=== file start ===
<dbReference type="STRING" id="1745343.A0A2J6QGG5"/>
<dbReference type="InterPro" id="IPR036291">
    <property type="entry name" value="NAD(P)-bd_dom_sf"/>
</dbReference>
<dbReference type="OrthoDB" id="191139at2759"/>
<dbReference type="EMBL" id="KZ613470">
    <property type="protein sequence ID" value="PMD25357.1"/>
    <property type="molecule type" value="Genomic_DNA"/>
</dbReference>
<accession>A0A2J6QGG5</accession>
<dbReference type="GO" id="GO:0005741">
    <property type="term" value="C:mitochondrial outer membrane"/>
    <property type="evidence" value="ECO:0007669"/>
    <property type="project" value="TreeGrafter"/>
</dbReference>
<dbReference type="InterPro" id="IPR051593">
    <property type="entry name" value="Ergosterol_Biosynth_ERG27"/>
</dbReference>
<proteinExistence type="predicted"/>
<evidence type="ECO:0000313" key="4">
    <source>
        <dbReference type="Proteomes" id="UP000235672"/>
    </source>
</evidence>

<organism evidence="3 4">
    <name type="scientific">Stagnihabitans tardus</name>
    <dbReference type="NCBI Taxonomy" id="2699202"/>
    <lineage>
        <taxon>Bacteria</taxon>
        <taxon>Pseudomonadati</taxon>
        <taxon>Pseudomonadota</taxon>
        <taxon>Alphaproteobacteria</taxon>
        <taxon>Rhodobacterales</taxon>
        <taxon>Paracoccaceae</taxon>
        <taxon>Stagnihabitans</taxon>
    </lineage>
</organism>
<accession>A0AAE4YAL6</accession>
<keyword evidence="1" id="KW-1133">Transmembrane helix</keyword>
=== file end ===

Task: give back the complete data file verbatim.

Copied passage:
<dbReference type="STRING" id="1745343.A0A2J6QGG5"/>
<dbReference type="InterPro" id="IPR036291">
    <property type="entry name" value="NAD(P)-bd_dom_sf"/>
</dbReference>
<dbReference type="OrthoDB" id="191139at2759"/>
<dbReference type="EMBL" id="KZ613470">
    <property type="protein sequence ID" value="PMD25357.1"/>
    <property type="molecule type" value="Genomic_DNA"/>
</dbReference>
<accession>A0A2J6QGG5</accession>
<dbReference type="GO" id="GO:0005741">
    <property type="term" value="C:mitochondrial outer membrane"/>
    <property type="evidence" value="ECO:0007669"/>
    <property type="project" value="TreeGrafter"/>
</dbReference>
<dbReference type="InterPro" id="IPR051593">
    <property type="entry name" value="Ergosterol_Biosynth_ERG27"/>
</dbReference>
<proteinExistence type="predicted"/>
<evidence type="ECO:0000313" key="4">
    <source>
        <dbReference type="Proteomes" id="UP000235672"/>
    </source>
</evidence>

<organism evidence="3 4">
    <name type="scientific">Stagnihabitans tardus</name>
    <dbReference type="NCBI Taxonomy" id="2699202"/>
    <lineage>
        <taxon>Bacteria</taxon>
        <taxon>Pseudomonadati</taxon>
        <taxon>Pseudomonadota</taxon>
        <taxon>Alphaproteobacteria</taxon>
        <taxon>Rhodobacterales</taxon>
        <taxon>Paracoccaceae</taxon>
        <taxon>Stagnihabitans</taxon>
    </lineage>
</organism>
<accession>A0AAE4YAL6</accession>
<keyword evidence="1" id="KW-1133">Transmembrane helix</keyword>